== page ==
Equations of Straight Lines
UBC Calculus Online Course Notes

Powers of x: positive integer powers

On this page, we will review some properties of the functions which are powers of the independent variable $  x.  $ Many of these functions will probably be quite familiar, but there are several subtle points that are worth remembering early on in a "Calculus career". In fact, some of the features of these very simple building blocks will come in handy many times in our later discussions of properties of functions. We will begin the discussion by examining the simplest of these functions, those of the form $ y=x^n $ where n is a positive integer.

Below, we illustrate the graph of the function \[ 
y=a x^n 
 \] where $ n $ is a positive integer and $ a $ is a constant. By moving the sliders, you can vary the values of $  n 
 $ and $  a.  $


At this point, you should explore the properties of the function by seeing what happens when the values of $  a  $ and $  n  $ are changed. Then, answer the questions below. Your answers should be based exclusively on your observations here. Calculus, derivatives, and any other tools should not be aplied at this point since we want to help you develop your "powers of observation" (to use a pun) of information on a graph. This type of common sense (rather than mere calculations) will be very useful in many situations.

  1. Effect of the constant: Set n=2. Increase the parameter a. Explain what happens to the graph of the function. Is your observation true also for n=3 ? for bigger n values ? Explain in words what is the effect of the constant a on these graphs.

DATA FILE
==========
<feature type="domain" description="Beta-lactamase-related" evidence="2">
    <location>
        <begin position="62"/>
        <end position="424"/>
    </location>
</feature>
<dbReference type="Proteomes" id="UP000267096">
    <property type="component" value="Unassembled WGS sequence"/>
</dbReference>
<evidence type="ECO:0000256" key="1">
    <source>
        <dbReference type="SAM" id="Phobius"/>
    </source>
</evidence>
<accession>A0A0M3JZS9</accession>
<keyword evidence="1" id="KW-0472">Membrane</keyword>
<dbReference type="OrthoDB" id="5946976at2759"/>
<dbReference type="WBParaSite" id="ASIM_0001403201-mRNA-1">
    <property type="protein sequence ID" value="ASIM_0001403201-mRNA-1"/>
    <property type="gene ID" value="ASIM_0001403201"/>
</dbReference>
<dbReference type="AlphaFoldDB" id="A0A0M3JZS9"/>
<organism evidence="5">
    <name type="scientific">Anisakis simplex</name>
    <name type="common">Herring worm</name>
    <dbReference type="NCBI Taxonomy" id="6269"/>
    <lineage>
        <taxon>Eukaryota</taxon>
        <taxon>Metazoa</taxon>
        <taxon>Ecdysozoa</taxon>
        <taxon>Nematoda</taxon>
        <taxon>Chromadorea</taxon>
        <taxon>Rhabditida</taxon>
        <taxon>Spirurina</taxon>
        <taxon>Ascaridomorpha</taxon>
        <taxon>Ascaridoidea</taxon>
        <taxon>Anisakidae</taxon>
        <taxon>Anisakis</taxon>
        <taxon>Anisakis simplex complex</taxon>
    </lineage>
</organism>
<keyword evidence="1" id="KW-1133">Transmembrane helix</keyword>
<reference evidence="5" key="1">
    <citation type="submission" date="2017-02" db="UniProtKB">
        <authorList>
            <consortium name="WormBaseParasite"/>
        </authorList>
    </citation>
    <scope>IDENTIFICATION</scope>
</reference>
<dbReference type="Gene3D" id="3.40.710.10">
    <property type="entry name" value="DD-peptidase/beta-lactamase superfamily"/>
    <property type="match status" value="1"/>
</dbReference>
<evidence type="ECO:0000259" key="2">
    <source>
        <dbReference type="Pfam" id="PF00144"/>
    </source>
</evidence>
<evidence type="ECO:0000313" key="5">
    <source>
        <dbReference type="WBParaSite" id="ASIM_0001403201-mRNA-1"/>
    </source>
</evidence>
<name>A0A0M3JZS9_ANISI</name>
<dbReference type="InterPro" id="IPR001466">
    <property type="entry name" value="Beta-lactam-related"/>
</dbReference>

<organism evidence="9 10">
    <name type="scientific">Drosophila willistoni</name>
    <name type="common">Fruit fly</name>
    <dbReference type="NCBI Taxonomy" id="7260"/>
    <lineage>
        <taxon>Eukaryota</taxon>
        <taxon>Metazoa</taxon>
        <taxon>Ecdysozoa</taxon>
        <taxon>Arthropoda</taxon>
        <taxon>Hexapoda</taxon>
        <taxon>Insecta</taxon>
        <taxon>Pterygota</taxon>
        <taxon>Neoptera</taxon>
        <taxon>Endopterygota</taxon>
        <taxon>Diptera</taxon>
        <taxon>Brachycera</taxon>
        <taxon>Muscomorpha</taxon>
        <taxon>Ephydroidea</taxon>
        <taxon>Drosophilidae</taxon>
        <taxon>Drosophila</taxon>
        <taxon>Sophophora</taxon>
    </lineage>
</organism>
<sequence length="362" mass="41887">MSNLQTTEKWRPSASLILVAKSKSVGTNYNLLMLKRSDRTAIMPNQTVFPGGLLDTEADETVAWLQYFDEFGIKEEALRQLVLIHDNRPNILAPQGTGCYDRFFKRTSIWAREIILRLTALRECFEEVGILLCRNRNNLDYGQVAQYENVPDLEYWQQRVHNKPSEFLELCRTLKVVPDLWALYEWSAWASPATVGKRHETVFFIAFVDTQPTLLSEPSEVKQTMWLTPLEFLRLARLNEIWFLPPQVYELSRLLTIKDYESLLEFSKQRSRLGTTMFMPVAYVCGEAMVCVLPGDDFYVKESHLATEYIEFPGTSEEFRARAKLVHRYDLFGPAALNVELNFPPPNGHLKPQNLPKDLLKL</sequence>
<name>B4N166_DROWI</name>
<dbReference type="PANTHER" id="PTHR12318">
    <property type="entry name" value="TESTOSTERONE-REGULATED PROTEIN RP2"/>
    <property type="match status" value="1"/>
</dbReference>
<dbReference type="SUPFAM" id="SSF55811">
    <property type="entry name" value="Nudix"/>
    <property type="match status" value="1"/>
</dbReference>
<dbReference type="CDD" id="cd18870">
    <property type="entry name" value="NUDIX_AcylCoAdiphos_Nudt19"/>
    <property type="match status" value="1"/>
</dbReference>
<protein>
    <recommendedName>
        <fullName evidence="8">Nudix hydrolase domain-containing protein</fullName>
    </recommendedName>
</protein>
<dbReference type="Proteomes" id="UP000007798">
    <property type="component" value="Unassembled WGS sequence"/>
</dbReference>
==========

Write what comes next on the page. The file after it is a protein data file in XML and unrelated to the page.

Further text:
2. Effect of the power: Now that we have explored the effect of the multiplicative constant, a, we will set it equal to 1 and investigate the effect of raising the power. Set a=1.
    • What is the shape of the graph when n is an even integer?
    • What is the shape when n is odd?
    • Can you summarize these observations in terms of symmetry of the graphs?

  3. Rates of growth: How can you explain the following statements in terms of the shape of the graphs?
    • From the point $  x=0  $ , the function $  x  $ grows more rapidly than $  x^3  $ .
    • From the point $  x=1  $ , the function $  x^3  $ grows more rapidly than $  x  $ .

    Generalize to other powers. How does the rate of growth at $  x 
= 0  $ and $  x = 1  $ depend on $  n  $ ?

  4. The symmetry of the graphs of the power functions lends an important terminology to functions in general. A function $  f(x)  $ is called even or odd if it shares the symmetry properties of the above odd and even power functions. Now that you know this little fact, match the description "odd" and "even" with the following properties of a function.

    • $  f(x)  $ is ____________ if $  f(x)=  f(-x)  $
    • $  f(x)  $ is ____________ if $  f(x)= - f(-x)  $

    Find other examples of even and odd functions. Not every function is either even or odd. (But it is an interesting fact that every function can be expressed as a sum of an even and an odd function.)

  5. Intersections Which point(s) do all the graphs of $ y=x^n $ have in common
    • for even values of n ?
    • for odd values of n ?
    • for all values of n ?

  6. Slope at the origin What is the slope of the graph of $ y=x^n $ at the origin? Is this slope the same or different for even and odd values of the power n?

  7. Changing slope Suppose you were an ant walking across the graph of the function $ y=x^n $ , starting at x=-1 and proceeding to x=1. Would you be walking uphill ? downhill ? Does it depend on the value of n? Translate this observation to a comment about how the slope of the function changes with increasing x values. Is this different for even and odd values of n?

  8. Minima Which of members of the above family of functions have a minimum value? Which do not?